Anabela Gomes, president of the Brighton-Allston Improvement Association, who lives on Undine Road, said she and the group continue to oppose the project. She said a proposal to remove trees and shrubs to put in a handicap ramp, combined with front-yard parking, would make the building "very institutional," in a leafy residential neighborhood where "we're already surrounded by institutions" - which include the BC School of Theology across Lake Street.
Kochansky said the Common Room continues to look at a final design for the ramp, that at most it would require the removal of one tree and that, if that's the case, the group would plant a new tree to replace it. He said the group could require drop-offs to be done in the house's driveway, rather than on the street.
City Councilor Liz Breadon (Allston/Brighton), supported the proposal, saying it would be "a valuable opportunity for young adults on the autism spectrum" and would be "an incredibly valuable addition to our neighborhood."
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Better reasons to oppose this
The "ramps make it look like an institution" is just ableism, but there are other reasons to oppose this organization.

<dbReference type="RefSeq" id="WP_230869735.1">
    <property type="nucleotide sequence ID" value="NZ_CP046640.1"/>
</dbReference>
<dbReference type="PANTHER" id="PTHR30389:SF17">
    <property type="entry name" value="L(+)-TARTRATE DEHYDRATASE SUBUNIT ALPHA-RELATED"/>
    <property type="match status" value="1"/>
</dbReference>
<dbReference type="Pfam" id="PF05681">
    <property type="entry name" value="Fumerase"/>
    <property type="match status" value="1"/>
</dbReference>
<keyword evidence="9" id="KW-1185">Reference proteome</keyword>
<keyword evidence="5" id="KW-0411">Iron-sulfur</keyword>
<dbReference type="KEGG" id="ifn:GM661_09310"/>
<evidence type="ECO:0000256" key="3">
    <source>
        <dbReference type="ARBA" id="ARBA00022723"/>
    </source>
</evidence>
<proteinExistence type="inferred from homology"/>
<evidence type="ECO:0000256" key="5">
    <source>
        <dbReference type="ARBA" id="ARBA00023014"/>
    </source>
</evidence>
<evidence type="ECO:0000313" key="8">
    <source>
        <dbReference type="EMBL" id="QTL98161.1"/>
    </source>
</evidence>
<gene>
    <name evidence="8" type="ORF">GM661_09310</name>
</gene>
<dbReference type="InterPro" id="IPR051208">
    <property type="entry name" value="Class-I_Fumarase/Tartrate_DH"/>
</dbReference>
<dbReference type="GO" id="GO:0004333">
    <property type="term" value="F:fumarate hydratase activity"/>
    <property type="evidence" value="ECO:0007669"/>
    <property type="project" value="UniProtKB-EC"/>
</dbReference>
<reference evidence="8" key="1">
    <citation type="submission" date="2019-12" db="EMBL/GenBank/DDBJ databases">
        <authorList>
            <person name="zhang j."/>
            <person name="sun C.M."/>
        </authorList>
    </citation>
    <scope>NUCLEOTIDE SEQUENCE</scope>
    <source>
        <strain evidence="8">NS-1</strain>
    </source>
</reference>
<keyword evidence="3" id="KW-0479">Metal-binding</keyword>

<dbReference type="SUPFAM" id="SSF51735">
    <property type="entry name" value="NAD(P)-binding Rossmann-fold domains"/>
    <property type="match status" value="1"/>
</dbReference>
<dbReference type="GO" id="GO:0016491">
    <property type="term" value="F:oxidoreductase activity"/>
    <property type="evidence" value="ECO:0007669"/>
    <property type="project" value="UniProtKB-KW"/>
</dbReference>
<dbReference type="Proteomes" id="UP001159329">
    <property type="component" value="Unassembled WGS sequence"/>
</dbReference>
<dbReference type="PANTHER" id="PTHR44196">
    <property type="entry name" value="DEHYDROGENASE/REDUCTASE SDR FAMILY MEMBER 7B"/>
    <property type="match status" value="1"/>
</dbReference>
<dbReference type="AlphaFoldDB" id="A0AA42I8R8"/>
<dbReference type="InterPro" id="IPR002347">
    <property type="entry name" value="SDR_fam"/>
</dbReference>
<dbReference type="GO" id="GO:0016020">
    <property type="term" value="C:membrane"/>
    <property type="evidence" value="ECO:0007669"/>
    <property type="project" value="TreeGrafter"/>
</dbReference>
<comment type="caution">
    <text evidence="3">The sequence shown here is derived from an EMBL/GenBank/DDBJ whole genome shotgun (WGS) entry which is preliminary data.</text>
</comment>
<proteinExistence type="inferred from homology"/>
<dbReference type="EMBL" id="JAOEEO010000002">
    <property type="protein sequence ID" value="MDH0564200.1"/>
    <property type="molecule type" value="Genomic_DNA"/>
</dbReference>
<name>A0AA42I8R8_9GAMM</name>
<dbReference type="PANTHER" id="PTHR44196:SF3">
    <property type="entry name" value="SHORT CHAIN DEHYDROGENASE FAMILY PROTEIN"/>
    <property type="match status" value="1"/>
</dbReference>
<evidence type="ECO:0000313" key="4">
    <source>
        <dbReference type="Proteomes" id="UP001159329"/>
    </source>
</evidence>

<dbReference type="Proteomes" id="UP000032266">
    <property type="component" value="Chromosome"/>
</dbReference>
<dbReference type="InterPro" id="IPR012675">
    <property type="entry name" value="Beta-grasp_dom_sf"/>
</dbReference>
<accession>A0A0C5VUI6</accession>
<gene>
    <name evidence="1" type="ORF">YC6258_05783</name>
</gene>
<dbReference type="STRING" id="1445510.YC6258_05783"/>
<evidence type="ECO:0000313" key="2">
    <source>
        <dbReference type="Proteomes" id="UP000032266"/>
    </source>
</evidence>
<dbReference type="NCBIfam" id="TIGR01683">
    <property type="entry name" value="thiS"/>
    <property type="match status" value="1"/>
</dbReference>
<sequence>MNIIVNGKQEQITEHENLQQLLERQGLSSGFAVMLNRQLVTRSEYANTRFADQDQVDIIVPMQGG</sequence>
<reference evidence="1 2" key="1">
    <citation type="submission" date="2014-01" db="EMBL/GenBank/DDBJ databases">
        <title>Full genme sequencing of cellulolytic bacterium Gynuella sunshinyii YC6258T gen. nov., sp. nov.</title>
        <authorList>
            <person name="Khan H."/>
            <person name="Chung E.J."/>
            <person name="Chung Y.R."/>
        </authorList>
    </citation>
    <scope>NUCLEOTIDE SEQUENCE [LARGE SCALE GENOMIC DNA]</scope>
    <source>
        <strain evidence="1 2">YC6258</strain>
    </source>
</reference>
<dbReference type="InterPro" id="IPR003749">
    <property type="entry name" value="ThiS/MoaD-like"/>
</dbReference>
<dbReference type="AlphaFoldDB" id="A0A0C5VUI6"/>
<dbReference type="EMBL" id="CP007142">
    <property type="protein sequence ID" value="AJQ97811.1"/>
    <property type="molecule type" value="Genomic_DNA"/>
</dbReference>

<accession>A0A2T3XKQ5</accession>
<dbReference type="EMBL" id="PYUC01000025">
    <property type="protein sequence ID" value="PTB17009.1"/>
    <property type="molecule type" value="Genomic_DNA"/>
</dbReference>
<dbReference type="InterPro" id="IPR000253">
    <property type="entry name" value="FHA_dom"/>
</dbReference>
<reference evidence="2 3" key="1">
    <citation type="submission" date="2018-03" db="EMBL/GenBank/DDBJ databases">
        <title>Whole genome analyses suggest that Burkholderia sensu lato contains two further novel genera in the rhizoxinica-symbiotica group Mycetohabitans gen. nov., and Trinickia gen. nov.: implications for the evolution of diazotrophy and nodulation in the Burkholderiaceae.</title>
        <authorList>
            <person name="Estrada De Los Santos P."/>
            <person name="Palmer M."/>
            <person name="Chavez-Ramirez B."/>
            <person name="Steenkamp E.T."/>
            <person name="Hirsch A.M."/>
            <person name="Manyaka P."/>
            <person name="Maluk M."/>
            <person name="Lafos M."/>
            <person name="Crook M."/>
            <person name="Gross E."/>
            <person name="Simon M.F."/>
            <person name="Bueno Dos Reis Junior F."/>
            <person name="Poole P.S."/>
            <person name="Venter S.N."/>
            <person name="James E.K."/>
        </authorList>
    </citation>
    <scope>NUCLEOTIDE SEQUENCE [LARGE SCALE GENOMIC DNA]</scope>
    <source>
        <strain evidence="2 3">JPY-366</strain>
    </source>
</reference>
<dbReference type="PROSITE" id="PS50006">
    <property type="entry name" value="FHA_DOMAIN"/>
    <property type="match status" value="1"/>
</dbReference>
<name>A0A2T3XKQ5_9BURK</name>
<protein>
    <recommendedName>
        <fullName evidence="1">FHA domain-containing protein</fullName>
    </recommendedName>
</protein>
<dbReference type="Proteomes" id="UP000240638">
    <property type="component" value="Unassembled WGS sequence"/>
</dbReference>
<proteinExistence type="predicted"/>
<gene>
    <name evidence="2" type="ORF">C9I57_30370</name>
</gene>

It isn't autistic-led. Their website uses all provider-focused language and doesn't mention a thing about even having #ActuallyAutistic adults/professionals on their advisory board, let alone being founded/run by autistic folks.
FYI, the easiest way to note this right off is by their language use. The autistic community in general uses "autistic," not "with autism" or "disorder," and opposes functioning labels. Supportive services are great, and we certainly need more, but we should be promoting the organizations that are led by disabled folks, not non-disabled/non-autistic folks who are so out of touch with the community that they aren't even aware what terminology the community uses (and haven't sought the consultations with autistic adults where this would be pointed out).